I am looking at setting a 10K of 2019 kc wheat sell at $7.14 and leave it open for a while with a 20K risk if it goes to 9.14
A wonderful thought as a producer.
And offsetting that with a 10K buy of 2018 corn at $3.85 dec 18 figuring for a fill on volatility.
With my parachute on for a bail out as the market changes.
What do you think? Do we have the volatility to get that done and see a profit on both in time?
02-28-2018 08:46 AM
Maybe they have a secret - ''' Broad Band '' or '''' Infrastructure '''' or ''' Ice Free ''' shipping ports or aahh - all these things putin them in the lead ? ?
Humor is a good ''' Antidote ''' I've '' herd '' - Although I know it's far from humorous ---
02-28-2018 08:51 AM
elcheapo look at the land sales west of you in nw ks and eastern coloradolll
Farmland that sells has a wheat base and a corn base...... and most 30bu wheat and lots have 80+ bu corn yield.
The crop takes two years to make out there either way. Why not just plant corn/fallow/corn... with an equal price.
Or corn/corn when the probe has a 4 ft profile .
If central Kansas has gone to beans and cotton instead of wheat...and that looks like a big shift.driving through...... I went looking last fall.....because the bean basis in wichita changed from normal to "we don't need it that much".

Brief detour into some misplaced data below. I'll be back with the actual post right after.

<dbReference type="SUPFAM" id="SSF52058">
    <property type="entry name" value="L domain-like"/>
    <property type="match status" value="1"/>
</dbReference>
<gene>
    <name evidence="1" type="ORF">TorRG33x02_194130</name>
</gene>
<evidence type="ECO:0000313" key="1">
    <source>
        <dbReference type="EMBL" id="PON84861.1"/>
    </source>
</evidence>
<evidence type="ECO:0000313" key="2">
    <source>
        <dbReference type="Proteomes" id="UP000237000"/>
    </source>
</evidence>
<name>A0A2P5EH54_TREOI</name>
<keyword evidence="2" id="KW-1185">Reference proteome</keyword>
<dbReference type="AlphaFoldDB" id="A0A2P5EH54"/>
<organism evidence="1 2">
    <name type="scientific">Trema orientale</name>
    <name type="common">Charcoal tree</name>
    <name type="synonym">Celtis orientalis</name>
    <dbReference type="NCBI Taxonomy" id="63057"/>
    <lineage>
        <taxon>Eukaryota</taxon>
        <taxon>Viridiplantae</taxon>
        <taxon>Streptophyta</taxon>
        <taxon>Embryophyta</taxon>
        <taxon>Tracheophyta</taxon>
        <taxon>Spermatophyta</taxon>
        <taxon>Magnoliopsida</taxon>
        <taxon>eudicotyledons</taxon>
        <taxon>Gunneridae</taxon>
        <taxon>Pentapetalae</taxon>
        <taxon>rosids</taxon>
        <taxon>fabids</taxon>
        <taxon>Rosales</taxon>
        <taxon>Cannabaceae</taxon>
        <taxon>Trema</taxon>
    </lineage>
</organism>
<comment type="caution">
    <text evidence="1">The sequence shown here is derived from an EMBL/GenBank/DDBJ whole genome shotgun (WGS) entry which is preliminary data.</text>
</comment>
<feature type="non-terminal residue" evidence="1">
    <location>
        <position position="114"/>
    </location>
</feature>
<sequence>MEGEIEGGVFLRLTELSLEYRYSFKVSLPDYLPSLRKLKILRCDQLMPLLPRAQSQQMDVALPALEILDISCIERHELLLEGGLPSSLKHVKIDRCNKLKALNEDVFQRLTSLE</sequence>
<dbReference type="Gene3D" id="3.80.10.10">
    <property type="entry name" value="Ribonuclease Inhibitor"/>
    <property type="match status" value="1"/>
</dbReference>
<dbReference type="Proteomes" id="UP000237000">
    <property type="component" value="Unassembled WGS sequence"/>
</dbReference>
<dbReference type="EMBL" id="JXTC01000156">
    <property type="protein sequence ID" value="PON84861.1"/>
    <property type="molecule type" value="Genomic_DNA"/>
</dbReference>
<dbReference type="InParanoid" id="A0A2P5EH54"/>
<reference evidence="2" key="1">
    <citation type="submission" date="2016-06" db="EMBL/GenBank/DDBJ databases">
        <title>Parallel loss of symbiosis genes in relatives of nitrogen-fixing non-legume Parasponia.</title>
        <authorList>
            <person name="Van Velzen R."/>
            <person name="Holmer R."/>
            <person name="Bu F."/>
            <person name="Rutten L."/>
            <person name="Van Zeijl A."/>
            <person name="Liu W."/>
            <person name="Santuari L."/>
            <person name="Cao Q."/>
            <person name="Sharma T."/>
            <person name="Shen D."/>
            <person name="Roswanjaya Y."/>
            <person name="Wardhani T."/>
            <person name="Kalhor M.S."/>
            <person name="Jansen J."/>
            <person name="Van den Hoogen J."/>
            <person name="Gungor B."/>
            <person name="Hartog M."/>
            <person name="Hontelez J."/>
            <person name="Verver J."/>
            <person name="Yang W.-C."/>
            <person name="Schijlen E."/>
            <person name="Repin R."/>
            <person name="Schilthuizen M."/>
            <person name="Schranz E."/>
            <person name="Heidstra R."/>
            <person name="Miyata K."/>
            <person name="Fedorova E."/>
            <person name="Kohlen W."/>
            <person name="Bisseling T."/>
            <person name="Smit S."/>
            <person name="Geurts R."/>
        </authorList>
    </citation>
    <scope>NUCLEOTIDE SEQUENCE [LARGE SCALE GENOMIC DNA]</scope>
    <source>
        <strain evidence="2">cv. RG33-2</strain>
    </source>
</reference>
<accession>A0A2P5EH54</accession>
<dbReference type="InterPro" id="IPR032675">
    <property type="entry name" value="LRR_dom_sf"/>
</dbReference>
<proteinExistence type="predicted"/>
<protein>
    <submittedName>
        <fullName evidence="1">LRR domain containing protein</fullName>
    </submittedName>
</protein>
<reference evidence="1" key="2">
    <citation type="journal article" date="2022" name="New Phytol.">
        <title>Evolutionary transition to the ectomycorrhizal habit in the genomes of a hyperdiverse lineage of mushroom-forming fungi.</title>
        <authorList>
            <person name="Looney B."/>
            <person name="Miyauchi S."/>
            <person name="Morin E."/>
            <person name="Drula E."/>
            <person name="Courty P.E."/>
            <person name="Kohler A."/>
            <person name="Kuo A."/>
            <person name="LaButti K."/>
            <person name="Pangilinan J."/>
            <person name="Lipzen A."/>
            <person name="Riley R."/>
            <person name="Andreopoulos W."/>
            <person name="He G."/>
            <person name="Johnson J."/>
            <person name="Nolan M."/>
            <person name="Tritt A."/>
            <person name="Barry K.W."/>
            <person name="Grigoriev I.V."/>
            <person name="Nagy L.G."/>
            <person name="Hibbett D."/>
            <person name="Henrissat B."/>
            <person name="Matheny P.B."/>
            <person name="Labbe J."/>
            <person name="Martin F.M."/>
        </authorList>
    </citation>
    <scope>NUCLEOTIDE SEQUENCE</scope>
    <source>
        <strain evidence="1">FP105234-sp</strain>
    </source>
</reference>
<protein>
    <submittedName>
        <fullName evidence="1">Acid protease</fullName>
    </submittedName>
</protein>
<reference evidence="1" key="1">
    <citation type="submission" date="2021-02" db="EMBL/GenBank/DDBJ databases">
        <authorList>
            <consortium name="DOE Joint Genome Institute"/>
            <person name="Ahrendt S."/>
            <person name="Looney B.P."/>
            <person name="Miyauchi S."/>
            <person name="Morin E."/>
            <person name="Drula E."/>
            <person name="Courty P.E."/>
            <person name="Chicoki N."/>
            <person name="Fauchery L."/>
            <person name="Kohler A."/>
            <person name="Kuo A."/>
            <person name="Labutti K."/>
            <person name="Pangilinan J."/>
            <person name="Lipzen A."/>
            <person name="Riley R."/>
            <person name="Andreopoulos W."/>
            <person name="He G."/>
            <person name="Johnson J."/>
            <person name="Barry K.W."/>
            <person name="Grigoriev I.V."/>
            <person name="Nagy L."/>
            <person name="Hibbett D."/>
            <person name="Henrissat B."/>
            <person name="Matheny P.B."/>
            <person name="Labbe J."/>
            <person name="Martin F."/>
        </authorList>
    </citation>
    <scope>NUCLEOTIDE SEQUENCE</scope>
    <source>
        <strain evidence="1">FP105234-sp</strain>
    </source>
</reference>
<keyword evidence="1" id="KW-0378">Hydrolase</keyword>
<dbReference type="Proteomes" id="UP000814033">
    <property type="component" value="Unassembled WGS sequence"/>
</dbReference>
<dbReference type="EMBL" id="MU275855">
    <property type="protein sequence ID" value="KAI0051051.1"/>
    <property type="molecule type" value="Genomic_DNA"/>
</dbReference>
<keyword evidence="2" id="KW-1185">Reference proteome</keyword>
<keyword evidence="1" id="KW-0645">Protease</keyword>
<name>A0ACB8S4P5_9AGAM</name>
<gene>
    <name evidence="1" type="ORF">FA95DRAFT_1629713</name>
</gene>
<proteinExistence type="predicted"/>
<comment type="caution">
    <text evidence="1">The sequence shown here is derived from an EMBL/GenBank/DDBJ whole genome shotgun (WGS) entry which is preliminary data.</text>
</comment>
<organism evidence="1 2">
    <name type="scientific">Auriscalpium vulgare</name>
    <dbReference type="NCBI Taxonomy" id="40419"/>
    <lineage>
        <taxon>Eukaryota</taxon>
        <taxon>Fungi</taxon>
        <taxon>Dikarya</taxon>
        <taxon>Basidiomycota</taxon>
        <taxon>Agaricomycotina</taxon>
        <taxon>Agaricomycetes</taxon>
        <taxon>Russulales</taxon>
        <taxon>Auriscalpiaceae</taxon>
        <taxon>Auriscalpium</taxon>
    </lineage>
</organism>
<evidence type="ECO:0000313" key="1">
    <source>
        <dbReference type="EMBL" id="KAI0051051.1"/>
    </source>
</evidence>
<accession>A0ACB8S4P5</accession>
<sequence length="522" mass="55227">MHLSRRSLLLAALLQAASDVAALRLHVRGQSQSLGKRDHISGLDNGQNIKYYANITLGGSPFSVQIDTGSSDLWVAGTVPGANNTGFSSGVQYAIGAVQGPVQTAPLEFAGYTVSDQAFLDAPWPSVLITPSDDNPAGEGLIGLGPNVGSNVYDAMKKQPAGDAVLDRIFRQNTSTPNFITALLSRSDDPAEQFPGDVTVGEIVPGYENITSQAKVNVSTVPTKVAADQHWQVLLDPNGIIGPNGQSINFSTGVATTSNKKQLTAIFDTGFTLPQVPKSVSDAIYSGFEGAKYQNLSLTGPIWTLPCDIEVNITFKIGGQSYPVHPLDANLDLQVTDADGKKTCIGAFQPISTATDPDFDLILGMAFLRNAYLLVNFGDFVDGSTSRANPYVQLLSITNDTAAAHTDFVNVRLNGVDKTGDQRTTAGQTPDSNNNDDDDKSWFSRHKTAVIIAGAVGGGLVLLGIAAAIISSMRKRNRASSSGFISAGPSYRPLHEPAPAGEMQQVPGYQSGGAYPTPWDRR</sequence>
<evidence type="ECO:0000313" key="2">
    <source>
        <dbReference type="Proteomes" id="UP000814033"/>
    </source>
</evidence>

There are options... and changes do happen..
I think usda runs is behind on their acre guessing....... those big corn acres come from somewhere. And far more from wheat acres than noted in the north and southern high plains.
Wheat has been in the tank a long time.
02-28-2018 10:21 AM
Not as I do....I see wheat is up almost 25 cents
I should have been in the market..
But as one source as said, the near term
Market is really day traders....so will
The market end in the red ????
02-28-2018 10:49 AM
But SW what are we to raise in the high plains? Elcheapo, what about raising Winter rye , rye grain?
That is the main work-horse for cover crops here in the mid-west and other places too. I would think it would grow just as good as wheat, maybe more Winter hardy than wheat. A few years back I paid $22 for a bag of rye grain, now around $13. Cover crops are increasing around here and someone has to grow the seed.